British artist Hannah Billingham shares a compelling collection of ceramic work created in her distinctive signature style. Visit her website to see more of her work.
My work consists of highly decorated ceramic forms, ranging from vases, jars, bowls and mugs to clocks, hanging ornaments and more. I work in both miniature and large scale. My smallest pieces are 1 to 2 cm high, and the largest around 40 cm (though always increasing in size as my studio expands).
I have a great passion for creating completely one-of-a-kind items. This has become an exceptionally important aspect of my practice.
The context and inspiration behind my work is mainly a response to my personal struggle with OCD tendencies, perfectionism and the desire to create. I push the materials I use to their boundaries to create sculptures which look like they have couldn’t have possibly been created by hand, and yet this is exactly the case. I strive to make pieces that evoke a reaction in the viewer through their precision and ethereal appearance.
I am of course inspired by the world around me, patterns in nature and forms both historic and contemporary. However, the main inspiration for the intricate designs I create are the patterns and shapes my subconscious creates when I’m deep in concentration.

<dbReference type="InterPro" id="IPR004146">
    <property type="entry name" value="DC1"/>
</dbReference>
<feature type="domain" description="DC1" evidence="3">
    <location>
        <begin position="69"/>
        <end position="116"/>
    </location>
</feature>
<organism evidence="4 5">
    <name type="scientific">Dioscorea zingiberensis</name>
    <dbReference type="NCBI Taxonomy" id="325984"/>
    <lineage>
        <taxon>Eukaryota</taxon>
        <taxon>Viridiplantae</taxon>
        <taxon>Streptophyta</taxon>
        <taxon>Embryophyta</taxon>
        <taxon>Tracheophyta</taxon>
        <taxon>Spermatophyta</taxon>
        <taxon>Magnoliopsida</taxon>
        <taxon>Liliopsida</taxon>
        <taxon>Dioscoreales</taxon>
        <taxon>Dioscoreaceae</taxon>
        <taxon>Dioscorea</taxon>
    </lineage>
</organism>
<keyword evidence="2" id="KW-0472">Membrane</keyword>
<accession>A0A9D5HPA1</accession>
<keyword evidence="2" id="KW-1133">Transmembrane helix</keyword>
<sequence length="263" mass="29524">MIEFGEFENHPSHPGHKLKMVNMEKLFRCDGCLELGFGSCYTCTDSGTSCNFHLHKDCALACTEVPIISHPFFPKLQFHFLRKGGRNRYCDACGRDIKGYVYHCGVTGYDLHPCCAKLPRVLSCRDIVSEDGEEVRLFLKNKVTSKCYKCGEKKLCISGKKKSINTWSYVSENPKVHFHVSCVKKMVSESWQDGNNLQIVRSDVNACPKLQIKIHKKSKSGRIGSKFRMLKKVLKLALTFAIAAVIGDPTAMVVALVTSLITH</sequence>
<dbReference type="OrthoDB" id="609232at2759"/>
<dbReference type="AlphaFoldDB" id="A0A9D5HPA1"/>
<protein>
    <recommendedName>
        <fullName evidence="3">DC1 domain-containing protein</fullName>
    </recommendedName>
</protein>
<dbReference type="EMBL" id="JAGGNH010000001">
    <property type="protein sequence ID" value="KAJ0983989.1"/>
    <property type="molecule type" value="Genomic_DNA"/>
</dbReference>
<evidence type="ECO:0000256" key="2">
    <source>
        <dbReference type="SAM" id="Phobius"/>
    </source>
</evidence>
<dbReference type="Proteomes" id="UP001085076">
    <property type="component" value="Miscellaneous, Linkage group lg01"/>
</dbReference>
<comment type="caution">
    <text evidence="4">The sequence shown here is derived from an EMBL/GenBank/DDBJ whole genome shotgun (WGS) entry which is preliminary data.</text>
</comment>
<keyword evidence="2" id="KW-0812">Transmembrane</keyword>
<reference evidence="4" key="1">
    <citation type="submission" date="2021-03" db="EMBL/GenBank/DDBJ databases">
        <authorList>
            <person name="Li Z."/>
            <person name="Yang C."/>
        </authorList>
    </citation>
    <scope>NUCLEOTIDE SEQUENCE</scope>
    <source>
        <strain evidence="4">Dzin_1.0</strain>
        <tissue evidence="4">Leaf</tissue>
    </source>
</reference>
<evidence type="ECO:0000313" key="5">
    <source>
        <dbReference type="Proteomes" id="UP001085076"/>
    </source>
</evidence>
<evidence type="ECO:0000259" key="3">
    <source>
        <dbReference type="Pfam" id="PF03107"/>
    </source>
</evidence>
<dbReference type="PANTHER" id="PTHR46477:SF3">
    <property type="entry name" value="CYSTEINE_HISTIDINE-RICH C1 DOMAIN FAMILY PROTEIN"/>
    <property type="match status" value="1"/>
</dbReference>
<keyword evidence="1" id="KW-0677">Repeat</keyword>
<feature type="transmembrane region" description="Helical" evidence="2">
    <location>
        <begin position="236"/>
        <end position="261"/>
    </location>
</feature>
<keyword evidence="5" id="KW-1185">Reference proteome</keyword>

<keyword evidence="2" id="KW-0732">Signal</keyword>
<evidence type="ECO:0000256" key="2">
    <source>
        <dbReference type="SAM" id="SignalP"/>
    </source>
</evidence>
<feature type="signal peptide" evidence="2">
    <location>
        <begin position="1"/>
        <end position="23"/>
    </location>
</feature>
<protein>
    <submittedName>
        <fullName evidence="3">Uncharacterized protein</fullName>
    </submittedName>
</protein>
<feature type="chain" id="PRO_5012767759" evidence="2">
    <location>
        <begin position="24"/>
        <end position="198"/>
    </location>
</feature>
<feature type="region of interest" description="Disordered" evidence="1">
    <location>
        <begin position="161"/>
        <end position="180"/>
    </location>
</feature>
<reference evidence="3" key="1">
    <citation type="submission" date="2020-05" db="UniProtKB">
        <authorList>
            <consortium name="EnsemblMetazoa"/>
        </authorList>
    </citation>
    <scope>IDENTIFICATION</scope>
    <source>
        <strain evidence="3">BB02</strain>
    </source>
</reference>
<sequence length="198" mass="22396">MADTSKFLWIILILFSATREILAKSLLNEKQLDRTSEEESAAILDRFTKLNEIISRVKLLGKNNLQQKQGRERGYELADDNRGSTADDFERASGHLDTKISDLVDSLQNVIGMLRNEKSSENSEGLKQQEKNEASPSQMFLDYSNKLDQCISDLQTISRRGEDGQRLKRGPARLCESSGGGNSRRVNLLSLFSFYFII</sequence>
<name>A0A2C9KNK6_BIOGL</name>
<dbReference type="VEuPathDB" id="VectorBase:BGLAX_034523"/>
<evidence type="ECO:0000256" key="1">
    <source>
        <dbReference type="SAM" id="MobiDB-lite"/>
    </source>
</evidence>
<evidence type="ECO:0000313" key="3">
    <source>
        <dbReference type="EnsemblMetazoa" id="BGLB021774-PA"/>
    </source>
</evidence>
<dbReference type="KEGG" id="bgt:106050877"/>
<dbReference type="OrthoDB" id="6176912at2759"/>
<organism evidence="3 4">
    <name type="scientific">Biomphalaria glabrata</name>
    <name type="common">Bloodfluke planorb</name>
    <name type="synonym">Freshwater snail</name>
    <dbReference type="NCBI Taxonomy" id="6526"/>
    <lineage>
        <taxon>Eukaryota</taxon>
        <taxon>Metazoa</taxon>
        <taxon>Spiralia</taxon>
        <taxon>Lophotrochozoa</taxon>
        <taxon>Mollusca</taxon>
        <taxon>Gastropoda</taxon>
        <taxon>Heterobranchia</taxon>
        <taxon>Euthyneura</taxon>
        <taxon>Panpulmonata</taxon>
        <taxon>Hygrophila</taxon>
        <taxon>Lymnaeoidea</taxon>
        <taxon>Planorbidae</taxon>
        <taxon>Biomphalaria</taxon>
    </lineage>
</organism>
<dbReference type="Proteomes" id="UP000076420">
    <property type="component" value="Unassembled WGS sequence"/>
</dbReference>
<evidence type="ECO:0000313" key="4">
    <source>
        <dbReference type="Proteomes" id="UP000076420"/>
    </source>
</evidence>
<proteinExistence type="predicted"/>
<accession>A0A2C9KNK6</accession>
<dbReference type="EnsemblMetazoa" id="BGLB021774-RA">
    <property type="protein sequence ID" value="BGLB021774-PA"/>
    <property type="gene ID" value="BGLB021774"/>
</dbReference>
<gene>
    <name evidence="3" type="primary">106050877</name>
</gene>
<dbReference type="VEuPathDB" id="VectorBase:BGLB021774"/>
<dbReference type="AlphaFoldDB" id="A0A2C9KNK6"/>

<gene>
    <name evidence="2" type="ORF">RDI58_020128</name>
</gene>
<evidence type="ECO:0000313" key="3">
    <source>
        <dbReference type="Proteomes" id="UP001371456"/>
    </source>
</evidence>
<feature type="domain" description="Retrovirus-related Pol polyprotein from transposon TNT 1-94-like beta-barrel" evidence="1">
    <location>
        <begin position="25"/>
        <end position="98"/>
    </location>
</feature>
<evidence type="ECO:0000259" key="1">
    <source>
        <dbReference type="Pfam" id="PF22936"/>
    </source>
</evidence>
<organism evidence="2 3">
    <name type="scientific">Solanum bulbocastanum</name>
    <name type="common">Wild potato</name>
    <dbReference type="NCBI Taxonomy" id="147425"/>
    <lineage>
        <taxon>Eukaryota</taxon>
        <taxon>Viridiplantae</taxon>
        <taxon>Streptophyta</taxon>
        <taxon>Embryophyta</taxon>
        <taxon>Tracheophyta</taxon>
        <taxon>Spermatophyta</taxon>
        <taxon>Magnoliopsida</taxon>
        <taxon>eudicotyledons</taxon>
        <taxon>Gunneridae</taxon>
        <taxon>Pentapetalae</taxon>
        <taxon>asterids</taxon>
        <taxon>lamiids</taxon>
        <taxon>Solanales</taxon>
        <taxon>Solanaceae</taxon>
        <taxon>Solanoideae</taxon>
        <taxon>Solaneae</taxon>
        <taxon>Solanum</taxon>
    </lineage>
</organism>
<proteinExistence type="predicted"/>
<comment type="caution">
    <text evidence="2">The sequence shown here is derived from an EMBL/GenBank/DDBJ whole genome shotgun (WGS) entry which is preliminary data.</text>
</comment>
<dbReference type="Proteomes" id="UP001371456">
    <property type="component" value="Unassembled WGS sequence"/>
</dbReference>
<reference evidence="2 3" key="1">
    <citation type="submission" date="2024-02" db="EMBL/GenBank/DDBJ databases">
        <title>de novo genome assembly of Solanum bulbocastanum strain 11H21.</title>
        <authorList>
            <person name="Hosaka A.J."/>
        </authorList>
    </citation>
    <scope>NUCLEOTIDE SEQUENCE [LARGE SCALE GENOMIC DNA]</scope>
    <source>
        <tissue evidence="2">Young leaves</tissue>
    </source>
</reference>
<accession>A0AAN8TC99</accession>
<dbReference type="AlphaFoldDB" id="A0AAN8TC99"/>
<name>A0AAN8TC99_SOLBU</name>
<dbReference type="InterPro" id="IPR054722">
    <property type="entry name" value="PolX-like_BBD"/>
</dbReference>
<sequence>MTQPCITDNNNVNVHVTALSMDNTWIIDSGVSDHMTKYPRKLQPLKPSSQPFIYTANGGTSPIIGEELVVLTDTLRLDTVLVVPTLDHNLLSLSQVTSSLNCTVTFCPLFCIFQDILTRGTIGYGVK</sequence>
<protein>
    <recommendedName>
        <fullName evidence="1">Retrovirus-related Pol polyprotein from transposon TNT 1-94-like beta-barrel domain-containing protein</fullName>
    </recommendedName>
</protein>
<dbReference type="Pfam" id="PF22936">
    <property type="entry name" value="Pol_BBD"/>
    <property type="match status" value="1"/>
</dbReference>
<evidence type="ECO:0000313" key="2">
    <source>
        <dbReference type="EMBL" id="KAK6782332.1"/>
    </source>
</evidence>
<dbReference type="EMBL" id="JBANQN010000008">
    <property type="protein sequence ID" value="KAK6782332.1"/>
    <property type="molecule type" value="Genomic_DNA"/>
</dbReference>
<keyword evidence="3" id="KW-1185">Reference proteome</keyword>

One of the main things I love about working with ceramics is the variety of processes involved. Each piece I create is thrown on the potter’s wheel, turned, hand decorated, bisque fired and glaze fired. Some are painted with 24ct gold lustre and fired a third time.
I am most well-known for my symmetrical dotted patterns, where each dot is delicately piped freehand. The process is a laborious and repetitive discipline, and I thrive on it.
Glaze chemistry plays a huge part in my practice. I spend months testing and developing glazes from raw materials that enhance the patterned and textured quality of my hand decorated surfaces. I love the dramatic changes that occur when glazes are fired—both the visual and chemical aspects fascinate me.
There is always a certain level of unpredictability when firing glaze ware. This is a huge contrast from the rest of my processes. The combination of obsessive control in the first stages, and then surrendering to the fluctuating nature of firings keeps me completely transfixed. I am greatly satisfied when successful pieces emerge.
Unlike many artists who are formally trained, I entered the art scene at a different angle, being almost completely self-taught. I sell my work directly to clients online as well as working with galleries. I enjoy both for different reasons, and in many ways, I think being self-taught gives me an edge in my field.
In my five years as a practicing artist, I have been blessed with a number of awards, press, media and television features. I’ve made appearances in many local, national and international publications, such as magazines, newspapers and books. In 2019 and 2020 I appeared on two of channel 4’s craft programmes, demonstrating my work and practice. My most recent award, “Ceramic Artist of the Year” presented by Yorkshire Prestige Awards was an honour to receive.